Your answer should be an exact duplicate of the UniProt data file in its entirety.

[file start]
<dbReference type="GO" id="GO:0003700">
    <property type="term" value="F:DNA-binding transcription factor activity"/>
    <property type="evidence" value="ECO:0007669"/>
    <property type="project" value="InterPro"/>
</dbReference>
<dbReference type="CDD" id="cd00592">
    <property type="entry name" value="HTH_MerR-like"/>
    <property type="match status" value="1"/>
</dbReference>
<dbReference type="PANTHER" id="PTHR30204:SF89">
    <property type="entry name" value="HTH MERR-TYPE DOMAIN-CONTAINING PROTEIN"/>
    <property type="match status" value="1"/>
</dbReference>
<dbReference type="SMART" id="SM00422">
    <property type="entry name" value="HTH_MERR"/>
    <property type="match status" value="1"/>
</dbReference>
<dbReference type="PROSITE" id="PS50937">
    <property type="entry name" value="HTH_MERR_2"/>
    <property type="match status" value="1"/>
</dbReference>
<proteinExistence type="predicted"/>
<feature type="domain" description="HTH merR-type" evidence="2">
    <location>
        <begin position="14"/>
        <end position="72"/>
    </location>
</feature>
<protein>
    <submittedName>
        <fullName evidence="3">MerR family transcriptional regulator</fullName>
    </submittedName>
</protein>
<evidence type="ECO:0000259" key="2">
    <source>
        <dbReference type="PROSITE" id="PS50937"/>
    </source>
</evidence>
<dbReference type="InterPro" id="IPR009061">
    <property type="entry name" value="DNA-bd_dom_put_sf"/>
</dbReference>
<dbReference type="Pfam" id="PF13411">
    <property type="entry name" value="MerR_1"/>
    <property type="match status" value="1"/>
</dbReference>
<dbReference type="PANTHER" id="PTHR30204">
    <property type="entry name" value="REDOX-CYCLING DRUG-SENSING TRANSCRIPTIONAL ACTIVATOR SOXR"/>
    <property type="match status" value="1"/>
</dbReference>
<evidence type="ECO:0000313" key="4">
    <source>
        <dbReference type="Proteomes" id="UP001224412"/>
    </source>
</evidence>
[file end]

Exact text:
<dbReference type="GO" id="GO:0003700">
    <property type="term" value="F:DNA-binding transcription factor activity"/>
    <property type="evidence" value="ECO:0007669"/>
    <property type="project" value="InterPro"/>
</dbReference>
<dbReference type="CDD" id="cd00592">
    <property type="entry name" value="HTH_MerR-like"/>
    <property type="match status" value="1"/>
</dbReference>
<dbReference type="PANTHER" id="PTHR30204:SF89">
    <property type="entry name" value="HTH MERR-TYPE DOMAIN-CONTAINING PROTEIN"/>
    <property type="match status" value="1"/>
</dbReference>
<dbReference type="SMART" id="SM00422">
    <property type="entry name" value="HTH_MERR"/>
    <property type="match status" value="1"/>
</dbReference>
<dbReference type="PROSITE" id="PS50937">
    <property type="entry name" value="HTH_MERR_2"/>
    <property type="match status" value="1"/>
</dbReference>
<proteinExistence type="predicted"/>
<feature type="domain" description="HTH merR-type" evidence="2">
    <location>
        <begin position="14"/>
        <end position="72"/>
    </location>
</feature>
<protein>
    <submittedName>
        <fullName evidence="3">MerR family transcriptional regulator</fullName>
    </submittedName>
</protein>
<evidence type="ECO:0000259" key="2">
    <source>
        <dbReference type="PROSITE" id="PS50937"/>
    </source>
</evidence>
<dbReference type="InterPro" id="IPR009061">
    <property type="entry name" value="DNA-bd_dom_put_sf"/>
</dbReference>
<dbReference type="Pfam" id="PF13411">
    <property type="entry name" value="MerR_1"/>
    <property type="match status" value="1"/>
</dbReference>
<dbReference type="PANTHER" id="PTHR30204">
    <property type="entry name" value="REDOX-CYCLING DRUG-SENSING TRANSCRIPTIONAL ACTIVATOR SOXR"/>
    <property type="match status" value="1"/>
</dbReference>
<evidence type="ECO:0000313" key="4">
    <source>
        <dbReference type="Proteomes" id="UP001224412"/>
    </source>
</evidence>